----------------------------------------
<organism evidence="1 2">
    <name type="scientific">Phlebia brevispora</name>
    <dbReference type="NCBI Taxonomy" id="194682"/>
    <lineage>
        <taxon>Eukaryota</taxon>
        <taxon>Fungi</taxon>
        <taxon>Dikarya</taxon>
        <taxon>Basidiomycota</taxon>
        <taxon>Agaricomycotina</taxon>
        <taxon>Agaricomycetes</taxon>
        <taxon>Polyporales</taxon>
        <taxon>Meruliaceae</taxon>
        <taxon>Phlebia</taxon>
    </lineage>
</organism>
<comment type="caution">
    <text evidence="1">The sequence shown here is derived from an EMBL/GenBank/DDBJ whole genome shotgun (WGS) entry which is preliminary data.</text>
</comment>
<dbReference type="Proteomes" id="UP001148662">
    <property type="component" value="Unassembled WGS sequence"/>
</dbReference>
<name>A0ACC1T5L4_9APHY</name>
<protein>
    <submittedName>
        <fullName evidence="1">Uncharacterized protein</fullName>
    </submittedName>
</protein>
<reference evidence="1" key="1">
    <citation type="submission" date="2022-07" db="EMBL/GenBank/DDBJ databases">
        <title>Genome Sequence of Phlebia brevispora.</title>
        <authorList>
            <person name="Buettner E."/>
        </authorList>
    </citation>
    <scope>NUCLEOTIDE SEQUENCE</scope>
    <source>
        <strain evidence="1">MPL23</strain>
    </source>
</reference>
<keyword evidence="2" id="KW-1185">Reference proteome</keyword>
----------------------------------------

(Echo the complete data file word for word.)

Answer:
<organism evidence="1 2">
    <name type="scientific">Phlebia brevispora</name>
    <dbReference type="NCBI Taxonomy" id="194682"/>
    <lineage>
        <taxon>Eukaryota</taxon>
        <taxon>Fungi</taxon>
        <taxon>Dikarya</taxon>
        <taxon>Basidiomycota</taxon>
        <taxon>Agaricomycotina</taxon>
        <taxon>Agaricomycetes</taxon>
        <taxon>Polyporales</taxon>
        <taxon>Meruliaceae</taxon>
        <taxon>Phlebia</taxon>
    </lineage>
</organism>
<comment type="caution">
    <text evidence="1">The sequence shown here is derived from an EMBL/GenBank/DDBJ whole genome shotgun (WGS) entry which is preliminary data.</text>
</comment>
<dbReference type="Proteomes" id="UP001148662">
    <property type="component" value="Unassembled WGS sequence"/>
</dbReference>
<name>A0ACC1T5L4_9APHY</name>
<protein>
    <submittedName>
        <fullName evidence="1">Uncharacterized protein</fullName>
    </submittedName>
</protein>
<reference evidence="1" key="1">
    <citation type="submission" date="2022-07" db="EMBL/GenBank/DDBJ databases">
        <title>Genome Sequence of Phlebia brevispora.</title>
        <authorList>
            <person name="Buettner E."/>
        </authorList>
    </citation>
    <scope>NUCLEOTIDE SEQUENCE</scope>
    <source>
        <strain evidence="1">MPL23</strain>
    </source>
</reference>
<keyword evidence="2" id="KW-1185">Reference proteome</keyword>